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1.
EuropePMC; 2021.
Preprint in English | EuropePMC | ID: ppcovidwho-308828

ABSTRACT

BACKGROUND: Despite SARS-CoV-2 immunizations have started in most countries, children are not currently included in the vaccination programs, thus it remains crucial to define their anti-SARS-CoV-2 immune response in order to minimize the risk for other epidemic waves. This study seeks to provide a description of the virology ad anti-SARS-CoV-2 immunity in children with distinct symptomatology. METHODS: Between March and July 2020, we recruited 15 SARS-CoV-2 asymptomatic (AS) and 51 symptomatic children (SY), stratified according to WHO clinical classification. We measured SARS-CoV-2 viral load using ddPCR and qPCR in longitudinally collected nasopharyngeal swabs samples. To define anti-SARS-CoV-2 antibodies we measured neutralization activity and total IgG load (Diasorin). We also evaluated antigen-specific B and CD8+T-cells, using a labelled S1+S2 protein and ICAM expression, respectively. Plasma protein profiling was performed with Olink. RESULTS: Virological profiling showed that AS had lower viral load at diagnosis (p=0.004) and faster virus clearance (p=0.0002) compared to SY. Anti-SARS CoV-2 humoral and cellular response did not appear to be associated with the presence of symptoms. AS and SY showed similar titers of SARS-CoV-2 IgG, levels of neutralizing activity, and frequency of Ag-specific B and CD8+T-cells. Whereas pro-inflammatory plasma protein profile was associated to symptomatology. CONCLUSION: We demonstrated the development of anti-SARS-CoV-2 humoral and cellular response with any regards to symptomatology, suggesting the ability of both SY and AS to contribute towards herd immunity. The virological profiling of AS suggested that they have lower virus load associated with faster virus clearance.

2.
EuropePMC; 2020.
Preprint in English | EuropePMC | ID: ppcovidwho-308827

ABSTRACT

As the global COVID-19 pandemic progresses and with the school reopening, it is paramount to gain knowledge on adaptive immunity to SARS-CoV-2 in children in order to define possible immunization strategies and reconsider pandemic control measures. We analyzed anti-SARS-CoV-2 antibodies (Ab) and their neutralizing activity (PRNT) in 42 COVID-19-infected children 7 days after symptoms onset. Individuals with specific humoral responses presented faster virus clearance, and lower viral load associated to a reduced in vitro infectivity. We demonstrated that the frequencies of SARS-CoV-2 specific CD4-CD40L+ T-cells and Spike specific B-cells were associated with the anti-SARS-CoV-2 Ab and the magnitude of neutralizing activity. The plasma proteome confirmed the association between cellular and humoral SARS-CoV-2 immunity, with PRNT+ patients showing higher viral signal transduction molecules (SLAMF1, CD244, CLEC4G). This work shed lights on cellular and humoral anti-SARS-CoV-2 responses in children which may drive future vaccination trials endpoints and quarantine measures policies.Funding: This work was made possible by support from Bambino Gesù Children’s Hospital ricerca corrente 2020 to NC and ricerca corrente 2019 to PP, by PENTA and by Fondazione Cassa di Risparmio di Padova e Rovigo, Progetti di Ricerca Covid-19 (ADR participant).Conflict of Interest: The authors declare no competing interests.Ethical Approval: Local ethical committee approved the study and written informed consent was obtained from all participants or legal guardians.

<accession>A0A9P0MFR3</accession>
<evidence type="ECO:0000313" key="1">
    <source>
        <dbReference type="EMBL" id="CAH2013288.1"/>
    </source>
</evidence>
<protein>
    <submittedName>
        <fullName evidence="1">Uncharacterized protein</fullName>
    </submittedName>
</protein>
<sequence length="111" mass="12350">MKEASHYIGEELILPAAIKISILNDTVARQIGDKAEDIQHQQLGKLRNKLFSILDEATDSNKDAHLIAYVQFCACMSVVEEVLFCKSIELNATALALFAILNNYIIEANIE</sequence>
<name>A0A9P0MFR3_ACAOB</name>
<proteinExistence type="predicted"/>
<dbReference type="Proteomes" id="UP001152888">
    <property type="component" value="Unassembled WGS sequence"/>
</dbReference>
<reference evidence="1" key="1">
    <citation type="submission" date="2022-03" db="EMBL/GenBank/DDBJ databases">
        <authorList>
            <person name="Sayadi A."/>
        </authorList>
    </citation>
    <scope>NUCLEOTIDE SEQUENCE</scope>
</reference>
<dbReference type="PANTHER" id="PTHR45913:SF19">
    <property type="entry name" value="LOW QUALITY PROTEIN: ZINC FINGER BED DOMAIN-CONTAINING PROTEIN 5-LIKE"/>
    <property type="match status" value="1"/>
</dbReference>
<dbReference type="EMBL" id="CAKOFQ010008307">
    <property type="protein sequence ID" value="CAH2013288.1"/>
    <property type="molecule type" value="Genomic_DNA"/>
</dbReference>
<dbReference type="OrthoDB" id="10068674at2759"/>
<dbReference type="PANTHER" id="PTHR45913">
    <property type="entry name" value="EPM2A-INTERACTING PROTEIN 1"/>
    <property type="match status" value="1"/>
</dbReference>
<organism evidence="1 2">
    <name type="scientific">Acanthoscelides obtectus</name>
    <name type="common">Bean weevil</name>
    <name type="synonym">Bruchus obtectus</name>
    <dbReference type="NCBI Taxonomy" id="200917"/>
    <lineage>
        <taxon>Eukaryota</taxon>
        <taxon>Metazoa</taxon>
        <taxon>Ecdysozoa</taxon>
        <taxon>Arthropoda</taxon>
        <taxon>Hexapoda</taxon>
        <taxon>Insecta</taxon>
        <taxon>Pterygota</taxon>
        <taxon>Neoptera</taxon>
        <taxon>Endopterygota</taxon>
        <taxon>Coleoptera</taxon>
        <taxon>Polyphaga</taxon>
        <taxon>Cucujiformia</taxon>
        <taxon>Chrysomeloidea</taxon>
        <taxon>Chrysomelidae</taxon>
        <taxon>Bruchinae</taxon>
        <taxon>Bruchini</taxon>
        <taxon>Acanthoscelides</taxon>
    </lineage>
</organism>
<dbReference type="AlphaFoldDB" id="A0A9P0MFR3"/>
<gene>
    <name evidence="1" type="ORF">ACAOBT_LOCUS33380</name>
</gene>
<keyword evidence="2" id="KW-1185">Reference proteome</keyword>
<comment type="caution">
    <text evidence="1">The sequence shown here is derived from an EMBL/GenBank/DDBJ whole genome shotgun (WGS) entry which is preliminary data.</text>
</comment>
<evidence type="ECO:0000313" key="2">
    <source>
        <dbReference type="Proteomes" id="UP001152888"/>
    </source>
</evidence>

3.
Cell Host Microbe ; 30(3): 400-408.e4, 2022 03 09.
Article in English | MEDLINE | ID: covidwho-1650182

ABSTRACT

Breakthrough SARS-CoV-2 infections in fully vaccinated individuals are considered a consequence of waning immunity. Serum antibodies represent the most measurable outcome of vaccine-induced B cell memory. When antibodies decline, memory B cells are expected to persist and perform their function, preventing clinical disease. We investigated whether BNT162b2 mRNA vaccine induces durable and functional B cell memory in vivo against SARS-CoV-2 3, 6, and 9 months after the second dose in a cohort of health care workers (HCWs). While we observed physiological decline of SARS-CoV-2-specific antibodies, memory B cells persist and increase until 9 months after immunization. HCWs with breakthrough infections had no signs of waning immunity. In 3-4 days, memory B cells responded to SARS-CoV-2 infection by producing high levels of specific antibodies in the serum and anti-Spike IgA in the saliva. Antibodies to the viral nucleoprotein were produced with the slow kinetics typical of the response to a novel antigen.


Subject(s)
COVID-19 , SARS-CoV-2 , Antibodies, Viral , COVID-19/prevention & control , COVID-19 Vaccines , Humans , Vaccination , Vaccines, Synthetic
5.
PLoS One ; 16(12): e0260947, 2021.
Article in English | MEDLINE | ID: covidwho-1556896

ABSTRACT